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Lessons from Texas: How decentralised grid systems can protect energy infrastructure

image credit: Aggreko Austin
Sriram Sarma Emani's picture
Vice President of Engineering, Procurement and Construction (EPC) Aypa Power

Sriram Sarma Emani is Vice President of Engineering, Procurement And Construction (EPC) for Aypa Power. Sriram is responsible for project delivery and operations of energy storage and renewables...

  • Member since 2020
  • 3 items added with 4,670 views
  • Oct 26, 2021

The failure of the power systems in Texas in February this year which plunged nearly four million people into darkness, capturing headlines around the world.

As we head into winter in the Northern hemisphere, it’s important that we consider the root causes and identify practical solutions to prevent anything like this happening again.

So, what exactly happened?

Extreme cold weather caused a surge in demand due to residents understandably turning up their heating. On top of the increased demand, the cold weather froze natural gas wells, wind turbines and coal piles and blocked pipes. This additional demand, combined with the impact of the extreme weather, caused the grid system to struggle with supply. In fact, at its peak, 30GW of combined generation was taken offline from gas, coal and nuclear sources, with a further 16GW loss in capacity in wind and other renewable energy supplies.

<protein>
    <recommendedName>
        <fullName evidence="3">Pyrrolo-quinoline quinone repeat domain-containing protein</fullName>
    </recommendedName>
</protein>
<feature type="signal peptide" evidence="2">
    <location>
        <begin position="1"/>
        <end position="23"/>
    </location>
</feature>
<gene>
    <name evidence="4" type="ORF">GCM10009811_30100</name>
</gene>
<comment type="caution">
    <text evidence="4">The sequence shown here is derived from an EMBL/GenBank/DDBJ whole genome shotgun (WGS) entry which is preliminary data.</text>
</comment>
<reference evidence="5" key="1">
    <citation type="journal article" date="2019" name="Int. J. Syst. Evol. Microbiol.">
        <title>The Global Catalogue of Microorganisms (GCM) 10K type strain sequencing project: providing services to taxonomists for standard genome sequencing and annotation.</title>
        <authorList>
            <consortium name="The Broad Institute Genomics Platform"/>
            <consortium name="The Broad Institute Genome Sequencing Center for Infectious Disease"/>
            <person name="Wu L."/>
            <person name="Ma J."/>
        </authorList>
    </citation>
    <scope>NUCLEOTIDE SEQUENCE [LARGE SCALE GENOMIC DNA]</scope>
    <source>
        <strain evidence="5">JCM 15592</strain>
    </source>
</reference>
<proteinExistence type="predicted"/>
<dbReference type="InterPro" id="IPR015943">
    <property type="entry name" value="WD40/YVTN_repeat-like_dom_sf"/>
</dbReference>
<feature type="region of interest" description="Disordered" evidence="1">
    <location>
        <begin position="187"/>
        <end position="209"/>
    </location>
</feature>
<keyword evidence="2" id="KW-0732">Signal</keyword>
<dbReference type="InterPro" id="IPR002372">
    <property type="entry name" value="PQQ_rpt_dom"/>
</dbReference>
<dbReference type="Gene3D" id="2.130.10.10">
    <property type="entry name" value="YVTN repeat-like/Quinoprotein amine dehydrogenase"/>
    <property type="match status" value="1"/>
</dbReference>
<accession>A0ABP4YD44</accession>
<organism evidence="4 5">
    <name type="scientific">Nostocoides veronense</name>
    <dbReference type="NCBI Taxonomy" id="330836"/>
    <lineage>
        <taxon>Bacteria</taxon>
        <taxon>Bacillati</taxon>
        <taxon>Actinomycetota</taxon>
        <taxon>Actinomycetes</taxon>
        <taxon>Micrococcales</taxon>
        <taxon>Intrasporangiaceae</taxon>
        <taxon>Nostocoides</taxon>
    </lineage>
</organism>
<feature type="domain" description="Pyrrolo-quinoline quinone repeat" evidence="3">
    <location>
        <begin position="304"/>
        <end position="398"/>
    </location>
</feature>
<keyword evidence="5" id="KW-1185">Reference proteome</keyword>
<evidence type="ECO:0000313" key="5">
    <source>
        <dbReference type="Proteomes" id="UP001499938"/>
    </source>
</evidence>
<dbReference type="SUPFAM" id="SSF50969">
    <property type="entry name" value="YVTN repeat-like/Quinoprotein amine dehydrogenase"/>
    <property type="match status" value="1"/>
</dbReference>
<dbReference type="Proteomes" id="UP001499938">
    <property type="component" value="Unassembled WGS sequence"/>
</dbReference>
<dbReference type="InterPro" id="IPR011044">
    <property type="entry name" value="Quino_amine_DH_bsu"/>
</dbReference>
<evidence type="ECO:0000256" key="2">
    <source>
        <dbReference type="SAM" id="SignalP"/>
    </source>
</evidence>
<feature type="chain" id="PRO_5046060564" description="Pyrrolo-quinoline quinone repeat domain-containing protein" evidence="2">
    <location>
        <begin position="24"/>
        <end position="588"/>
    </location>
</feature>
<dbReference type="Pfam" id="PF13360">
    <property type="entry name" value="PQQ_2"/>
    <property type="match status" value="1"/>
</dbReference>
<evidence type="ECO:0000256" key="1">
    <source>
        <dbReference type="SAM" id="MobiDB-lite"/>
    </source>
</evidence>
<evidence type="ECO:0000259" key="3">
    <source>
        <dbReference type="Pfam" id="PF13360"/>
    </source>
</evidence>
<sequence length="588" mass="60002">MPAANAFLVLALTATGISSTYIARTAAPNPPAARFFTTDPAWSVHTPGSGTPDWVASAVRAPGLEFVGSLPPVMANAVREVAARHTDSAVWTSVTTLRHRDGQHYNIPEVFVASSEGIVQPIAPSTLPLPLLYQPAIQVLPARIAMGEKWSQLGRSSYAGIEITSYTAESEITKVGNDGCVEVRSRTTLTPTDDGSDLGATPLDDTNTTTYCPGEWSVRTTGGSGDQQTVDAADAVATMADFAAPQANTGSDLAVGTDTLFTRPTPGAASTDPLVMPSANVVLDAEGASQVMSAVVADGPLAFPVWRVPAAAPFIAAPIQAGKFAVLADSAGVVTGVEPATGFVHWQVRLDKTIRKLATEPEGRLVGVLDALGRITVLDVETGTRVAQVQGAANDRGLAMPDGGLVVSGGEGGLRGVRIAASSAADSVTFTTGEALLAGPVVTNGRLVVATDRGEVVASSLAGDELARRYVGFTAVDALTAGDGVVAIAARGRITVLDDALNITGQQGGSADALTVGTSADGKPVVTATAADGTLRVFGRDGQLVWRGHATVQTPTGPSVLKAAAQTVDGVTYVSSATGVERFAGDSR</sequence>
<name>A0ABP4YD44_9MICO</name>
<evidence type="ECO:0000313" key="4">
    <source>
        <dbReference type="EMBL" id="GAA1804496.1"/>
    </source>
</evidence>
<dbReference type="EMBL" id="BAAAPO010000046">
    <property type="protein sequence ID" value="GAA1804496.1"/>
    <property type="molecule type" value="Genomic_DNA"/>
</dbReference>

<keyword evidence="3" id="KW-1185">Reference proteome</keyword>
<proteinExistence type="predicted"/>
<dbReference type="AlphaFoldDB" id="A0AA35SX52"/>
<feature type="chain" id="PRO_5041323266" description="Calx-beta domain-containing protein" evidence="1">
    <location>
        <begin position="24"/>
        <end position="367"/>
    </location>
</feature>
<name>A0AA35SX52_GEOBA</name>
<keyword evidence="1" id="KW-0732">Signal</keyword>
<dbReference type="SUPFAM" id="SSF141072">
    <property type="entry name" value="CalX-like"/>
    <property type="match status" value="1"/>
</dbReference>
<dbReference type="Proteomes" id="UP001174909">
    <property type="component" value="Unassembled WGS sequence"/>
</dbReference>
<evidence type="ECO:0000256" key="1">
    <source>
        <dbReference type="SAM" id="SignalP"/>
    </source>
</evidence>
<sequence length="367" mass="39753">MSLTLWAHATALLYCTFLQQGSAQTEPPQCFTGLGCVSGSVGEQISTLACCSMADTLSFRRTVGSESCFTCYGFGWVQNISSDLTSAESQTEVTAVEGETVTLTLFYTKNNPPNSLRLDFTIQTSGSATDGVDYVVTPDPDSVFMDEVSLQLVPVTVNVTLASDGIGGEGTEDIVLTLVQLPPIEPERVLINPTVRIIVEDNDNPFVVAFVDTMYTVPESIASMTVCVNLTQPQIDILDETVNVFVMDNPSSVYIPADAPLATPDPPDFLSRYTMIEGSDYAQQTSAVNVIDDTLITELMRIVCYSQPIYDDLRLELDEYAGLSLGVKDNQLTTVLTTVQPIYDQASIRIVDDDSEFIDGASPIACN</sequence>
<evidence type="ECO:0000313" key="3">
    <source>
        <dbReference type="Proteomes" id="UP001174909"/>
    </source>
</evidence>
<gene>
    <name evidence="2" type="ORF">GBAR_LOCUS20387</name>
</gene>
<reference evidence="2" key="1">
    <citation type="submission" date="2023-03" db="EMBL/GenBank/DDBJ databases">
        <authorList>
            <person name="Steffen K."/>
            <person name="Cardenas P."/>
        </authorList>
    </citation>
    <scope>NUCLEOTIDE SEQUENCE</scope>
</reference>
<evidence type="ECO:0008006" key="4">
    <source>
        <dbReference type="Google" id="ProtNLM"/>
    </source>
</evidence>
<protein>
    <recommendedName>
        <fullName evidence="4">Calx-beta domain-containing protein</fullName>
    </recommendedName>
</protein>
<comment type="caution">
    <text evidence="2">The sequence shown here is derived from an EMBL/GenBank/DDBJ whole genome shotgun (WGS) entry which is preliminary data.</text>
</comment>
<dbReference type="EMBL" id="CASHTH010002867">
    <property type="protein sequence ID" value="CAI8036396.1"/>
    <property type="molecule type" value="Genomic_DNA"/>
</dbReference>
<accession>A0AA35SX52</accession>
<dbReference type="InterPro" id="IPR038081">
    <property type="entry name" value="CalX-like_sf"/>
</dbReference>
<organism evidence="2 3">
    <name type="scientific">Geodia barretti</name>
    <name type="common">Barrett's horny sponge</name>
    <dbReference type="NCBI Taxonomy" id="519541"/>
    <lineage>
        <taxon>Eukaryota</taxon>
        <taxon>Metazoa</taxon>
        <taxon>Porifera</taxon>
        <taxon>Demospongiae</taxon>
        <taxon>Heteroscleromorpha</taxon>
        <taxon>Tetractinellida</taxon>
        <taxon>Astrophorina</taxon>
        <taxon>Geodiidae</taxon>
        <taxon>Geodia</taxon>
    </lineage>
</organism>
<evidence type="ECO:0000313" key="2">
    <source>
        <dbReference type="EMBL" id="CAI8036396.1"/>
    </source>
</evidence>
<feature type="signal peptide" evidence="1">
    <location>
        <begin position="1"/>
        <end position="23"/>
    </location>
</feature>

The impact was clearly severe, but sadly it was not an isolated event.

Analysis of the Department of Energy’s data, published in September, found weather-related power outages are up by 67% since 2000.  With climate change altering weather patterns, it’s unlikely to abate. Therefore, we need to make sure we have systems in place to avoid repeats of the chaos seen in Texas.

The energy system in Texas is complex, involving a network of suppliers and energy sources. It generally operates efficiently, generating over 420TWh a year. However, despite connections to SPP, MISO, Southwest and Mexican grids, a lack of excess supply at these neighbouring grids accentuated the issue in Texas. As a result, the Texas grid was isolated at a time of crisis, and unable to draw on power to meet the peaks in demand.

This was a significant issue in February when the peak in demand caused generators supplying the grid to become overloaded and ultimately led to cascading failures from multiple generating stations. With the Texas grid unable to connect to another grid to meet the power demand, a decision had to be made to prevent further cascading failures which could have led into a state-wide blackout. As such, ERCOT chose to implement proactive rolling blackouts to different areas to prevent state-wide impacts.

This should have resulted in short blackouts for some, but equipment damage from the extreme weather meant that the duration of these blackouts lasted far longer than anticipated especially because a lot of generation equipment was not winterized and maintained.

To deal with the immediate impacts, hundreds of generating stations across the state of Texas were dispatching emergency response power. For example, Aggreko’s facility in Austin was able to contribute 60MWh of energy from the hybrid combination of low-emission gas generators and battery storage systems, enough to continuously power a neighbourhood of several hundred homes. Such activities helped with providing emergency and temporary power relief to the communities and likely saved lives.